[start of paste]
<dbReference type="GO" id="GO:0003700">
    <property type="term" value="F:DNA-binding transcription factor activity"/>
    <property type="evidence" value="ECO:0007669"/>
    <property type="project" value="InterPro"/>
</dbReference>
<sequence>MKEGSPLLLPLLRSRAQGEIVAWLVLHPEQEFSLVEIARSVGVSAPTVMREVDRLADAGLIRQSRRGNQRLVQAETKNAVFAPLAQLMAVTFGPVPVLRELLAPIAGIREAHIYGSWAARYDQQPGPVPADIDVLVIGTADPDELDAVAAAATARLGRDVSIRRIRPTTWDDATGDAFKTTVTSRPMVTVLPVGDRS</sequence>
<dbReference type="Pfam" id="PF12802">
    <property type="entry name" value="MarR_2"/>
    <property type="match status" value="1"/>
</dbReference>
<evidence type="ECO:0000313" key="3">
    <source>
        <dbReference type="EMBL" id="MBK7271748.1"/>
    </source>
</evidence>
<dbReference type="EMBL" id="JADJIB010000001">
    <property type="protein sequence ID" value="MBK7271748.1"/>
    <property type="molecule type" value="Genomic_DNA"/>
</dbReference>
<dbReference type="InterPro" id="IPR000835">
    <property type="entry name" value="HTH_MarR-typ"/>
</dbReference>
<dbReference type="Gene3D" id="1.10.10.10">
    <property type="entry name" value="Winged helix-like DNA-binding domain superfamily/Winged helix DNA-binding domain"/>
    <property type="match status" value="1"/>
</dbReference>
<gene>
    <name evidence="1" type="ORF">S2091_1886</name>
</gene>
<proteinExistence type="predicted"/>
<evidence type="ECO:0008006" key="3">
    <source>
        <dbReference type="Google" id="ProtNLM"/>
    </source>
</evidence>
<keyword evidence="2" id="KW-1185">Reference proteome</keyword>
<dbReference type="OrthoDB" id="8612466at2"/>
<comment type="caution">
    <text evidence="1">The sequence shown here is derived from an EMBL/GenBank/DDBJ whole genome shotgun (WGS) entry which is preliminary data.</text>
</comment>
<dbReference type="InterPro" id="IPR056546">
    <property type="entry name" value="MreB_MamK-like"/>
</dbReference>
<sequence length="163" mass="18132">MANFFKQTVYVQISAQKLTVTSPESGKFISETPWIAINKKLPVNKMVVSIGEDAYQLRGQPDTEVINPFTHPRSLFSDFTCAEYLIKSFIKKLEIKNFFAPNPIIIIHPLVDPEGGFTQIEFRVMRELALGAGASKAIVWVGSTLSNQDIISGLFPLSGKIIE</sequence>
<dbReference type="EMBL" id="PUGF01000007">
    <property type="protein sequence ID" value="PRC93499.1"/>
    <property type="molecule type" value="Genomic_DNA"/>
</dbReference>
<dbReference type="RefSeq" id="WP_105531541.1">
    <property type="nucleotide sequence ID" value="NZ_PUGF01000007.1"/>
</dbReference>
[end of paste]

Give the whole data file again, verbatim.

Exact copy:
<dbReference type="GO" id="GO:0003700">
    <property type="term" value="F:DNA-binding transcription factor activity"/>
    <property type="evidence" value="ECO:0007669"/>
    <property type="project" value="InterPro"/>
</dbReference>
<sequence>MKEGSPLLLPLLRSRAQGEIVAWLVLHPEQEFSLVEIARSVGVSAPTVMREVDRLADAGLIRQSRRGNQRLVQAETKNAVFAPLAQLMAVTFGPVPVLRELLAPIAGIREAHIYGSWAARYDQQPGPVPADIDVLVIGTADPDELDAVAAAATARLGRDVSIRRIRPTTWDDATGDAFKTTVTSRPMVTVLPVGDRS</sequence>
<dbReference type="Pfam" id="PF12802">
    <property type="entry name" value="MarR_2"/>
    <property type="match status" value="1"/>
</dbReference>
<evidence type="ECO:0000313" key="3">
    <source>
        <dbReference type="EMBL" id="MBK7271748.1"/>
    </source>
</evidence>
<dbReference type="EMBL" id="JADJIB010000001">
    <property type="protein sequence ID" value="MBK7271748.1"/>
    <property type="molecule type" value="Genomic_DNA"/>
</dbReference>
<dbReference type="InterPro" id="IPR000835">
    <property type="entry name" value="HTH_MarR-typ"/>
</dbReference>
<dbReference type="Gene3D" id="1.10.10.10">
    <property type="entry name" value="Winged helix-like DNA-binding domain superfamily/Winged helix DNA-binding domain"/>
    <property type="match status" value="1"/>
</dbReference>
<gene>
    <name evidence="1" type="ORF">S2091_1886</name>
</gene>
<proteinExistence type="predicted"/>
<evidence type="ECO:0008006" key="3">
    <source>
        <dbReference type="Google" id="ProtNLM"/>
    </source>
</evidence>
<keyword evidence="2" id="KW-1185">Reference proteome</keyword>
<dbReference type="OrthoDB" id="8612466at2"/>
<comment type="caution">
    <text evidence="1">The sequence shown here is derived from an EMBL/GenBank/DDBJ whole genome shotgun (WGS) entry which is preliminary data.</text>
</comment>
<dbReference type="InterPro" id="IPR056546">
    <property type="entry name" value="MreB_MamK-like"/>
</dbReference>
<sequence length="163" mass="18132">MANFFKQTVYVQISAQKLTVTSPESGKFISETPWIAINKKLPVNKMVVSIGEDAYQLRGQPDTEVINPFTHPRSLFSDFTCAEYLIKSFIKKLEIKNFFAPNPIIIIHPLVDPEGGFTQIEFRVMRELALGAGASKAIVWVGSTLSNQDIISGLFPLSGKIIE</sequence>
<dbReference type="EMBL" id="PUGF01000007">
    <property type="protein sequence ID" value="PRC93499.1"/>
    <property type="molecule type" value="Genomic_DNA"/>
</dbReference>
<dbReference type="RefSeq" id="WP_105531541.1">
    <property type="nucleotide sequence ID" value="NZ_PUGF01000007.1"/>
</dbReference>